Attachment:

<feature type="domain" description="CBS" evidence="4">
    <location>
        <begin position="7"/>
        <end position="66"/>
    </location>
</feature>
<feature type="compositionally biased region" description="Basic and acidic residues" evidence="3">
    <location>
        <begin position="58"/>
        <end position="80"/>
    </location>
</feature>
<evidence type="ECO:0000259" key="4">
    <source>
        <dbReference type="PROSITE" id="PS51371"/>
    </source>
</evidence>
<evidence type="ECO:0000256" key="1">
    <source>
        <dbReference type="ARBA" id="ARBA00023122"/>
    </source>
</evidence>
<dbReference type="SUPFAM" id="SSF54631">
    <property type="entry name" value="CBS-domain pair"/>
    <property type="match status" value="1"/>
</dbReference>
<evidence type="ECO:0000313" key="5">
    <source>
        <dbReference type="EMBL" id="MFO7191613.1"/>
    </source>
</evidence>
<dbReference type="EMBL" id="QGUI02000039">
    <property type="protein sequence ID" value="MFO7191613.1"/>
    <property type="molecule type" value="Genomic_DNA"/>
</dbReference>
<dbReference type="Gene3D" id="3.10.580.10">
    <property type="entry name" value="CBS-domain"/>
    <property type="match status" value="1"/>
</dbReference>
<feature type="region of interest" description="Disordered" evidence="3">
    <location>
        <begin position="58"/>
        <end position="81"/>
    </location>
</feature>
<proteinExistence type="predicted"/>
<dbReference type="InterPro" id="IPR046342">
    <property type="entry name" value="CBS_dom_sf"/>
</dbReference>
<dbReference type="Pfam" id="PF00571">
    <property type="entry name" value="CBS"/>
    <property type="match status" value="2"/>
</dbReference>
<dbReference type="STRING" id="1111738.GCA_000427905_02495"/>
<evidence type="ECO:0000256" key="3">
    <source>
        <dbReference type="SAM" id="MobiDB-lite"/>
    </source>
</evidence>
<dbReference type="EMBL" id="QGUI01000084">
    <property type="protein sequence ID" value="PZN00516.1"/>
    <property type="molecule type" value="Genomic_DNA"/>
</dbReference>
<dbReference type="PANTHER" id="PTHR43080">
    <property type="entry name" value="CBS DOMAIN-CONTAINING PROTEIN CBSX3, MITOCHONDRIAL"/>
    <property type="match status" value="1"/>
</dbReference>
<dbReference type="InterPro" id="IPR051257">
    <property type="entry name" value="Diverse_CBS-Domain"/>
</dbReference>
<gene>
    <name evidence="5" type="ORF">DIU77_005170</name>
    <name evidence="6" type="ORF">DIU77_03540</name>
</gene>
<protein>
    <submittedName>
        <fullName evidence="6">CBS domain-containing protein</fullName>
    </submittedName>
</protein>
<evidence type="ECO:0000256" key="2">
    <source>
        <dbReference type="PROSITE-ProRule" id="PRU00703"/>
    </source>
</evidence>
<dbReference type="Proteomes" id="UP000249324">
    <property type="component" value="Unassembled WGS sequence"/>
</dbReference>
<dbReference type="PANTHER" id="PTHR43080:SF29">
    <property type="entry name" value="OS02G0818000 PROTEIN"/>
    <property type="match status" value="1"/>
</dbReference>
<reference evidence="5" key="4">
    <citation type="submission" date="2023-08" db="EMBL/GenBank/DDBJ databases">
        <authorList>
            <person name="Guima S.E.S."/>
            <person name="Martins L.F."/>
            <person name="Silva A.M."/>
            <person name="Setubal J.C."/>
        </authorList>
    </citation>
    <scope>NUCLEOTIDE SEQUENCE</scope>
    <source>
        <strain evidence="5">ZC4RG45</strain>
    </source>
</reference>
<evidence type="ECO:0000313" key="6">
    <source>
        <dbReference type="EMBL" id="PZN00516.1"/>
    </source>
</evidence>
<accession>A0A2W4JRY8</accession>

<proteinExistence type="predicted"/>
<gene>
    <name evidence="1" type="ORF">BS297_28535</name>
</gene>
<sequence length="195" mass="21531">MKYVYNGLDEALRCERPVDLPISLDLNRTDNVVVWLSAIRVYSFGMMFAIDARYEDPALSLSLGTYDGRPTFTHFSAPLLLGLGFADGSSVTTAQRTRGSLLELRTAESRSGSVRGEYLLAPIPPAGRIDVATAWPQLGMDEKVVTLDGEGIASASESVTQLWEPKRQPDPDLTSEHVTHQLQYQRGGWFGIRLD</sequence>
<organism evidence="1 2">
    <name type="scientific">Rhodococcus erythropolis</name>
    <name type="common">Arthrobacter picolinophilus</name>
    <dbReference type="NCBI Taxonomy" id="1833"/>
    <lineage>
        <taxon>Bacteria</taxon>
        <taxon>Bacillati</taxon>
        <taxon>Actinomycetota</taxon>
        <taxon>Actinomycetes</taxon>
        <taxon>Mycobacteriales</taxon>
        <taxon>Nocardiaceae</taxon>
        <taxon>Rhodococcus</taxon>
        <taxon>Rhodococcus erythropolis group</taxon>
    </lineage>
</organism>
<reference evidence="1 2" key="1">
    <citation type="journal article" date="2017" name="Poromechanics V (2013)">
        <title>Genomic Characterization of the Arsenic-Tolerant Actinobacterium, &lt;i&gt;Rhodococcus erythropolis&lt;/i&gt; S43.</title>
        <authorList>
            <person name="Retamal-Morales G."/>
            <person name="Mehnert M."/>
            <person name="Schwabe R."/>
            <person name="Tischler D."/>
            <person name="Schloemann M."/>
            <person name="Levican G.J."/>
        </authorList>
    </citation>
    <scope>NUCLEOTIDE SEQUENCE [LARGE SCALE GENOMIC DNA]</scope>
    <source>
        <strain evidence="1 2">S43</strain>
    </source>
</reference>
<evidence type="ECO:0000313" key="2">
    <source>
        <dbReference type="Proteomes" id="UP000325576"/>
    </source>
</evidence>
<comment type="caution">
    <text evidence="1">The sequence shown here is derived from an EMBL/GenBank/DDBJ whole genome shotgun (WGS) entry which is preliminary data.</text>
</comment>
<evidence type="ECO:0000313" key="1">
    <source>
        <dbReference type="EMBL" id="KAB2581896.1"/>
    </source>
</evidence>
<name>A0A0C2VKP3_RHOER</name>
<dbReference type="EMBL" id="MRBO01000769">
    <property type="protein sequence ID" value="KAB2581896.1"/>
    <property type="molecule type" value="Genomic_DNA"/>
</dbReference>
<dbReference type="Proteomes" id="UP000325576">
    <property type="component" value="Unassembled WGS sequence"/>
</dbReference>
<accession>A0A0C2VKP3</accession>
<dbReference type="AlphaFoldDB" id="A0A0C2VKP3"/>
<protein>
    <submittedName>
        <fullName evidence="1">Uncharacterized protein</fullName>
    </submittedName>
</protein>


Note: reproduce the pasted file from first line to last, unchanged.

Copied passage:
<feature type="domain" description="CBS" evidence="4">
    <location>
        <begin position="7"/>
        <end position="66"/>
    </location>
</feature>
<feature type="compositionally biased region" description="Basic and acidic residues" evidence="3">
    <location>
        <begin position="58"/>
        <end position="80"/>
    </location>
</feature>
<evidence type="ECO:0000259" key="4">
    <source>
        <dbReference type="PROSITE" id="PS51371"/>
    </source>
</evidence>
<evidence type="ECO:0000256" key="1">
    <source>
        <dbReference type="ARBA" id="ARBA00023122"/>
    </source>
</evidence>
<dbReference type="SUPFAM" id="SSF54631">
    <property type="entry name" value="CBS-domain pair"/>
    <property type="match status" value="1"/>
</dbReference>
<evidence type="ECO:0000313" key="5">
    <source>
        <dbReference type="EMBL" id="MFO7191613.1"/>
    </source>
</evidence>
<dbReference type="EMBL" id="QGUI02000039">
    <property type="protein sequence ID" value="MFO7191613.1"/>
    <property type="molecule type" value="Genomic_DNA"/>
</dbReference>
<dbReference type="Gene3D" id="3.10.580.10">
    <property type="entry name" value="CBS-domain"/>
    <property type="match status" value="1"/>
</dbReference>
<feature type="region of interest" description="Disordered" evidence="3">
    <location>
        <begin position="58"/>
        <end position="81"/>
    </location>
</feature>
<proteinExistence type="predicted"/>
<dbReference type="InterPro" id="IPR046342">
    <property type="entry name" value="CBS_dom_sf"/>
</dbReference>
<dbReference type="Pfam" id="PF00571">
    <property type="entry name" value="CBS"/>
    <property type="match status" value="2"/>
</dbReference>
<dbReference type="STRING" id="1111738.GCA_000427905_02495"/>
<evidence type="ECO:0000256" key="3">
    <source>
        <dbReference type="SAM" id="MobiDB-lite"/>
    </source>
</evidence>
<dbReference type="EMBL" id="QGUI01000084">
    <property type="protein sequence ID" value="PZN00516.1"/>
    <property type="molecule type" value="Genomic_DNA"/>
</dbReference>
<dbReference type="PANTHER" id="PTHR43080">
    <property type="entry name" value="CBS DOMAIN-CONTAINING PROTEIN CBSX3, MITOCHONDRIAL"/>
    <property type="match status" value="1"/>
</dbReference>
<dbReference type="InterPro" id="IPR051257">
    <property type="entry name" value="Diverse_CBS-Domain"/>
</dbReference>
<gene>
    <name evidence="5" type="ORF">DIU77_005170</name>
    <name evidence="6" type="ORF">DIU77_03540</name>
</gene>
<protein>
    <submittedName>
        <fullName evidence="6">CBS domain-containing protein</fullName>
    </submittedName>
</protein>
<evidence type="ECO:0000256" key="2">
    <source>
        <dbReference type="PROSITE-ProRule" id="PRU00703"/>
    </source>
</evidence>
<dbReference type="Proteomes" id="UP000249324">
    <property type="component" value="Unassembled WGS sequence"/>
</dbReference>
<dbReference type="PANTHER" id="PTHR43080:SF29">
    <property type="entry name" value="OS02G0818000 PROTEIN"/>
    <property type="match status" value="1"/>
</dbReference>
<reference evidence="5" key="4">
    <citation type="submission" date="2023-08" db="EMBL/GenBank/DDBJ databases">
        <authorList>
            <person name="Guima S.E.S."/>
            <person name="Martins L.F."/>
            <person name="Silva A.M."/>
            <person name="Setubal J.C."/>
        </authorList>
    </citation>
    <scope>NUCLEOTIDE SEQUENCE</scope>
    <source>
        <strain evidence="5">ZC4RG45</strain>
    </source>
</reference>
<evidence type="ECO:0000313" key="6">
    <source>
        <dbReference type="EMBL" id="PZN00516.1"/>
    </source>
</evidence>
<accession>A0A2W4JRY8</accession>

<proteinExistence type="predicted"/>
<gene>
    <name evidence="1" type="ORF">BS297_28535</name>
</gene>
<sequence length="195" mass="21531">MKYVYNGLDEALRCERPVDLPISLDLNRTDNVVVWLSAIRVYSFGMMFAIDARYEDPALSLSLGTYDGRPTFTHFSAPLLLGLGFADGSSVTTAQRTRGSLLELRTAESRSGSVRGEYLLAPIPPAGRIDVATAWPQLGMDEKVVTLDGEGIASASESVTQLWEPKRQPDPDLTSEHVTHQLQYQRGGWFGIRLD</sequence>
<organism evidence="1 2">
    <name type="scientific">Rhodococcus erythropolis</name>
    <name type="common">Arthrobacter picolinophilus</name>
    <dbReference type="NCBI Taxonomy" id="1833"/>
    <lineage>
        <taxon>Bacteria</taxon>
        <taxon>Bacillati</taxon>
        <taxon>Actinomycetota</taxon>
        <taxon>Actinomycetes</taxon>
        <taxon>Mycobacteriales</taxon>
        <taxon>Nocardiaceae</taxon>
        <taxon>Rhodococcus</taxon>
        <taxon>Rhodococcus erythropolis group</taxon>
    </lineage>
</organism>
<reference evidence="1 2" key="1">
    <citation type="journal article" date="2017" name="Poromechanics V (2013)">
        <title>Genomic Characterization of the Arsenic-Tolerant Actinobacterium, &lt;i&gt;Rhodococcus erythropolis&lt;/i&gt; S43.</title>
        <authorList>
            <person name="Retamal-Morales G."/>
            <person name="Mehnert M."/>
            <person name="Schwabe R."/>
            <person name="Tischler D."/>
            <person name="Schloemann M."/>
            <person name="Levican G.J."/>
        </authorList>
    </citation>
    <scope>NUCLEOTIDE SEQUENCE [LARGE SCALE GENOMIC DNA]</scope>
    <source>
        <strain evidence="1 2">S43</strain>
    </source>
</reference>
<evidence type="ECO:0000313" key="2">
    <source>
        <dbReference type="Proteomes" id="UP000325576"/>
    </source>
</evidence>
<comment type="caution">
    <text evidence="1">The sequence shown here is derived from an EMBL/GenBank/DDBJ whole genome shotgun (WGS) entry which is preliminary data.</text>
</comment>
<evidence type="ECO:0000313" key="1">
    <source>
        <dbReference type="EMBL" id="KAB2581896.1"/>
    </source>
</evidence>
<name>A0A0C2VKP3_RHOER</name>
<dbReference type="EMBL" id="MRBO01000769">
    <property type="protein sequence ID" value="KAB2581896.1"/>
    <property type="molecule type" value="Genomic_DNA"/>
</dbReference>
<dbReference type="Proteomes" id="UP000325576">
    <property type="component" value="Unassembled WGS sequence"/>
</dbReference>
<accession>A0A0C2VKP3</accession>
<dbReference type="AlphaFoldDB" id="A0A0C2VKP3"/>
<protein>
    <submittedName>
        <fullName evidence="1">Uncharacterized protein</fullName>
    </submittedName>
</protein>